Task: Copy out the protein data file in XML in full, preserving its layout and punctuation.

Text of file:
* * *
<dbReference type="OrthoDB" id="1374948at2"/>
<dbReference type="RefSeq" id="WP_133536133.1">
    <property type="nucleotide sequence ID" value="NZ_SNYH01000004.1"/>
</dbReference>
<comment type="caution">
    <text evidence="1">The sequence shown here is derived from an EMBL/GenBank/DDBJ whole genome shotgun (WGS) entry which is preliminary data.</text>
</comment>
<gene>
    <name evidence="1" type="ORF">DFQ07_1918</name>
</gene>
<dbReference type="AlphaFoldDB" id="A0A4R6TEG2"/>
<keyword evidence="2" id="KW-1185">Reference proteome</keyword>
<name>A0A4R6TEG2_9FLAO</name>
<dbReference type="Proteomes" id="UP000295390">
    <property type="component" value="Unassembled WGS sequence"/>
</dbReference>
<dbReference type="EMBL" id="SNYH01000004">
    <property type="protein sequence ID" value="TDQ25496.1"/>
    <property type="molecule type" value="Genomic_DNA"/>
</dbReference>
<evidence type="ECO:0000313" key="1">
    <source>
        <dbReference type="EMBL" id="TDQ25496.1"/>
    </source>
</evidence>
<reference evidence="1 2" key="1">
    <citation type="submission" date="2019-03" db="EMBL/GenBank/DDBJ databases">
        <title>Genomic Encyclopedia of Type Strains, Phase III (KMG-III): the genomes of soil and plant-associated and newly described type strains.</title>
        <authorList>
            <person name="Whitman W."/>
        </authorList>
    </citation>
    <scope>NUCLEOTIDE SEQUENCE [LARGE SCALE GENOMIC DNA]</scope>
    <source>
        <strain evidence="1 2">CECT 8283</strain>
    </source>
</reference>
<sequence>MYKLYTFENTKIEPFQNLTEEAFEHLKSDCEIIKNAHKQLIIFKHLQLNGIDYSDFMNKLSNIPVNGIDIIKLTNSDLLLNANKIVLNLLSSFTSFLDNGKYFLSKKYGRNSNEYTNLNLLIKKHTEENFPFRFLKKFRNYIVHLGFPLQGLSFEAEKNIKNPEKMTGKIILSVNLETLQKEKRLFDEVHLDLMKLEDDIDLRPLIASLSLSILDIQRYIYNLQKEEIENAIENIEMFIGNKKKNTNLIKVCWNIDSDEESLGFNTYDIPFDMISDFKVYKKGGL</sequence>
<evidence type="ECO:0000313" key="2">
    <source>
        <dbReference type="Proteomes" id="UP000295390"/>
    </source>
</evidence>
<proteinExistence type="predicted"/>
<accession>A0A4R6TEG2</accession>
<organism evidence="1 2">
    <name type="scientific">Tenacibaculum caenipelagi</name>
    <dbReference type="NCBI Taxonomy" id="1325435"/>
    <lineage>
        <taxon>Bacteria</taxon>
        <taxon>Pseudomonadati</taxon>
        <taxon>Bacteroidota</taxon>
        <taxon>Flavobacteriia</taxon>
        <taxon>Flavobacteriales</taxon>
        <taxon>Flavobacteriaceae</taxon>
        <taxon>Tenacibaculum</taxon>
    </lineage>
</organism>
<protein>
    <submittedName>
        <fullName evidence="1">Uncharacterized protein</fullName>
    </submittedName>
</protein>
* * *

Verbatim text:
<dbReference type="OrthoDB" id="1374948at2"/>
<dbReference type="RefSeq" id="WP_133536133.1">
    <property type="nucleotide sequence ID" value="NZ_SNYH01000004.1"/>
</dbReference>
<comment type="caution">
    <text evidence="1">The sequence shown here is derived from an EMBL/GenBank/DDBJ whole genome shotgun (WGS) entry which is preliminary data.</text>
</comment>
<gene>
    <name evidence="1" type="ORF">DFQ07_1918</name>
</gene>
<dbReference type="AlphaFoldDB" id="A0A4R6TEG2"/>
<keyword evidence="2" id="KW-1185">Reference proteome</keyword>
<name>A0A4R6TEG2_9FLAO</name>
<dbReference type="Proteomes" id="UP000295390">
    <property type="component" value="Unassembled WGS sequence"/>
</dbReference>
<dbReference type="EMBL" id="SNYH01000004">
    <property type="protein sequence ID" value="TDQ25496.1"/>
    <property type="molecule type" value="Genomic_DNA"/>
</dbReference>
<evidence type="ECO:0000313" key="1">
    <source>
        <dbReference type="EMBL" id="TDQ25496.1"/>
    </source>
</evidence>
<reference evidence="1 2" key="1">
    <citation type="submission" date="2019-03" db="EMBL/GenBank/DDBJ databases">
        <title>Genomic Encyclopedia of Type Strains, Phase III (KMG-III): the genomes of soil and plant-associated and newly described type strains.</title>
        <authorList>
            <person name="Whitman W."/>
        </authorList>
    </citation>
    <scope>NUCLEOTIDE SEQUENCE [LARGE SCALE GENOMIC DNA]</scope>
    <source>
        <strain evidence="1 2">CECT 8283</strain>
    </source>
</reference>
<sequence>MYKLYTFENTKIEPFQNLTEEAFEHLKSDCEIIKNAHKQLIIFKHLQLNGIDYSDFMNKLSNIPVNGIDIIKLTNSDLLLNANKIVLNLLSSFTSFLDNGKYFLSKKYGRNSNEYTNLNLLIKKHTEENFPFRFLKKFRNYIVHLGFPLQGLSFEAEKNIKNPEKMTGKIILSVNLETLQKEKRLFDEVHLDLMKLEDDIDLRPLIASLSLSILDIQRYIYNLQKEEIENAIENIEMFIGNKKKNTNLIKVCWNIDSDEESLGFNTYDIPFDMISDFKVYKKGGL</sequence>
<evidence type="ECO:0000313" key="2">
    <source>
        <dbReference type="Proteomes" id="UP000295390"/>
    </source>
</evidence>
<proteinExistence type="predicted"/>
<accession>A0A4R6TEG2</accession>
<organism evidence="1 2">
    <name type="scientific">Tenacibaculum caenipelagi</name>
    <dbReference type="NCBI Taxonomy" id="1325435"/>
    <lineage>
        <taxon>Bacteria</taxon>
        <taxon>Pseudomonadati</taxon>
        <taxon>Bacteroidota</taxon>
        <taxon>Flavobacteriia</taxon>
        <taxon>Flavobacteriales</taxon>
        <taxon>Flavobacteriaceae</taxon>
        <taxon>Tenacibaculum</taxon>
    </lineage>
</organism>
<protein>
    <submittedName>
        <fullName evidence="1">Uncharacterized protein</fullName>
    </submittedName>
</protein>